This is a flower that I see every day growing along the trail I take to school. I had wanted to identify it for a while, but the stress of finals prevented me from researching it until today. The leaves of this plant grow on the lower portion of it. It has a large flower that grows tall above the base of the plant. The ray flowers are yellow, shaped into a 3 lobbed cleft. The disk flowers are red and multiple. The flower is called the yellow gaillarda.

The guys and me, we went tree planting this day at LLL. Photo by Eileen Dee.

The result of my field day… a success! I am please with the finding and more than ever that I would be able to apply my skills in any habitat!
So, what exactly have I learned? Did I answer the question Dr. Tomlinson asked at the beginning of the semester? While I do not consider myself a Llanero, I do have developed an interest for this habitat. It is not until one experiences an intimate relationship with a place that a feeling of responsibility blooms within. I planted native trees in the area, enjoyed the flora and fauna, and even hated it now and then. Still, whether I like how it looks or not, I do care for the prairie. I care that more than 90% of prairies are gone. I care because the prairie is my current home. I care because I have come to develop an interest for the animals and plants that live here. I care because, through my moments alone in this place, I found peace, life, and more important value. The services that the ecology of the prairie provided for me, both in this class and in my stay in Lubbock, have much value. This is what makes me care about this place. I still love the desert, my true home, but the prairie will always be where I encountered nature for the first time. It will always be the first entry in this blog, the first chapter of a life time filled of an appreciation for nature.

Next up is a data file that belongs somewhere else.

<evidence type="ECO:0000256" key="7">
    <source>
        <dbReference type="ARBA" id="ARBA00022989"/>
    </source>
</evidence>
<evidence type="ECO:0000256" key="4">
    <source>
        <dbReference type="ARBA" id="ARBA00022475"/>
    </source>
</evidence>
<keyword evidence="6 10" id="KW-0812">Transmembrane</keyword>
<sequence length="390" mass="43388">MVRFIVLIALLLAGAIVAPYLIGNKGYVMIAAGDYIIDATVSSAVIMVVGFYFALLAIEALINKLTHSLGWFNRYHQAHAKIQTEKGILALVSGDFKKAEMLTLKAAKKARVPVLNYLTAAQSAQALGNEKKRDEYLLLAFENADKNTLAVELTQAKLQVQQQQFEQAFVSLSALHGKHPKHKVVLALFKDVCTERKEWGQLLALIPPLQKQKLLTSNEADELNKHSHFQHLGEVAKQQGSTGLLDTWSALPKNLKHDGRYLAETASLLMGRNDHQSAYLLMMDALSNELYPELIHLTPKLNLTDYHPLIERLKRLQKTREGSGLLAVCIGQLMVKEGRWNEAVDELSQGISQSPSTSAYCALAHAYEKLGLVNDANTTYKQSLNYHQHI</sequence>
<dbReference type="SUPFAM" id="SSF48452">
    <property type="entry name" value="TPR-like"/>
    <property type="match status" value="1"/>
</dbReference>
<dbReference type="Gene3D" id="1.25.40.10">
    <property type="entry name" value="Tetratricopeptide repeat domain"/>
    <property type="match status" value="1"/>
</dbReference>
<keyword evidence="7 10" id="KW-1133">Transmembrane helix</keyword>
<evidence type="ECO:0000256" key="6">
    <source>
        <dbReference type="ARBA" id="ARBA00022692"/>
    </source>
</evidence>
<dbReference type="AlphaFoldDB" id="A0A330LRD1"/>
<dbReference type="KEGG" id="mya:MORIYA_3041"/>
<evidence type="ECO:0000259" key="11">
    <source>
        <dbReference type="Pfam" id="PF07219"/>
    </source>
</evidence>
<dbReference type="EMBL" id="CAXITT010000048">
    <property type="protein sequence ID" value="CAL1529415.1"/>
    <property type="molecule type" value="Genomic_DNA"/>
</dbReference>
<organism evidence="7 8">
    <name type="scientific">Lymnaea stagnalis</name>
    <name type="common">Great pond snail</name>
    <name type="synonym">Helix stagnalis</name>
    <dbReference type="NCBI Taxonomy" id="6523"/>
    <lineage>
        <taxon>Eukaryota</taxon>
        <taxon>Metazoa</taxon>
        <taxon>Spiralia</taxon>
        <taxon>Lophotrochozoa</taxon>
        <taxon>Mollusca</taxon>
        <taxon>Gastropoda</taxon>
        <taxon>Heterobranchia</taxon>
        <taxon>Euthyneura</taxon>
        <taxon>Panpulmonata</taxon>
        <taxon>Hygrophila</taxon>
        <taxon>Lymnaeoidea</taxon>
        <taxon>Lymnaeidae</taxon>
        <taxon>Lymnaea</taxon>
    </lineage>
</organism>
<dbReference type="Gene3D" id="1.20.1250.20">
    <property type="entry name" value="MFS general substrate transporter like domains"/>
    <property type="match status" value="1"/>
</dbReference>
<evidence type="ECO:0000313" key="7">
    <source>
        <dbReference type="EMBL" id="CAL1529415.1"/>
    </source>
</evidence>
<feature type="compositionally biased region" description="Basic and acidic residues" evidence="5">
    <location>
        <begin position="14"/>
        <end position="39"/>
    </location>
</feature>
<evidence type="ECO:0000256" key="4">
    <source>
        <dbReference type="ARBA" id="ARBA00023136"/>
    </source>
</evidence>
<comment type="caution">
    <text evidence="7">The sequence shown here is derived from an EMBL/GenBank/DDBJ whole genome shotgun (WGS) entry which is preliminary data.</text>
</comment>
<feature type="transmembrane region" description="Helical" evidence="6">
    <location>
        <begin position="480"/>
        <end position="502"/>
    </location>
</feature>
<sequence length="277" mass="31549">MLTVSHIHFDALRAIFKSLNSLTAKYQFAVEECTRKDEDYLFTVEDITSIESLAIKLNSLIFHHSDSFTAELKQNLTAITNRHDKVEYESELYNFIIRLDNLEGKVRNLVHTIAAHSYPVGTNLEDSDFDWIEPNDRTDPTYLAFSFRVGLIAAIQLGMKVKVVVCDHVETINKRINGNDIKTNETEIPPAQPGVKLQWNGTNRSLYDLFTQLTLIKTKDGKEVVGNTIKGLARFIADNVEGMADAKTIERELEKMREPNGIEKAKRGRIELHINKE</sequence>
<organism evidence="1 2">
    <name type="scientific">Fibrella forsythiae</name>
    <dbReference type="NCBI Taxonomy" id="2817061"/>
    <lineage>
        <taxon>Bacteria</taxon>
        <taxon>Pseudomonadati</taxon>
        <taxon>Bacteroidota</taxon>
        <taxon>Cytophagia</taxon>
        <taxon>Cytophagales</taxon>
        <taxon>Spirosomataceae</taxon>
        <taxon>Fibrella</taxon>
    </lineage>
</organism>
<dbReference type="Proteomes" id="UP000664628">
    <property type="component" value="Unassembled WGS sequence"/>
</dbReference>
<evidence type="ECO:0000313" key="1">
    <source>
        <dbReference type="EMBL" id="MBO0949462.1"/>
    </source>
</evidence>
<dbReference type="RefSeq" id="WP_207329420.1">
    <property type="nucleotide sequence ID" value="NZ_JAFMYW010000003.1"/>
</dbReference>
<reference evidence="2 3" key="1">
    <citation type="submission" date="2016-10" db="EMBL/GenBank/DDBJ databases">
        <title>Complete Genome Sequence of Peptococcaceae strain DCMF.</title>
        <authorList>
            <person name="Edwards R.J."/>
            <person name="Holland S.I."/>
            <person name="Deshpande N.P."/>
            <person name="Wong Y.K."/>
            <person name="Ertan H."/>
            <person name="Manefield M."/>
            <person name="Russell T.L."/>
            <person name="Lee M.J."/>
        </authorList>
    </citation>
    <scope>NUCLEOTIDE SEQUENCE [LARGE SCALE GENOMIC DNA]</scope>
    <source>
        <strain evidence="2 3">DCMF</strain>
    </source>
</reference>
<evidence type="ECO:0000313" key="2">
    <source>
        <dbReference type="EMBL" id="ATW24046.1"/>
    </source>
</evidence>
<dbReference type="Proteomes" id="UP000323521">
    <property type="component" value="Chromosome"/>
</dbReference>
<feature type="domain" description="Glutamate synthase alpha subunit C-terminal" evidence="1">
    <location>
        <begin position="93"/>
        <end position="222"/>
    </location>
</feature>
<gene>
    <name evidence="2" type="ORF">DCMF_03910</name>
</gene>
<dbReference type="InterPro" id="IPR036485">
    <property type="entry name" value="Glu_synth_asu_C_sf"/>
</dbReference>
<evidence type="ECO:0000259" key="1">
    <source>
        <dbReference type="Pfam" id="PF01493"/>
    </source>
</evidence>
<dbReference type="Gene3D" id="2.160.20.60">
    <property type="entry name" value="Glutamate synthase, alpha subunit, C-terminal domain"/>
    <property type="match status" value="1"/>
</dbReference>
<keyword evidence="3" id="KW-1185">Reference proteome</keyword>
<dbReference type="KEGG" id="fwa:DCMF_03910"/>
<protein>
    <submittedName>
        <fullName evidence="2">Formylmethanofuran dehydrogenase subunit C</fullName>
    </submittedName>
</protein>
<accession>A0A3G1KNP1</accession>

What lies ahead? I'm excited to find out!

Wednesday, May 5, 2010

Birding Guide

Birds are interesting creatures to study and look upon, thus here is a small guide to the identification process of birds: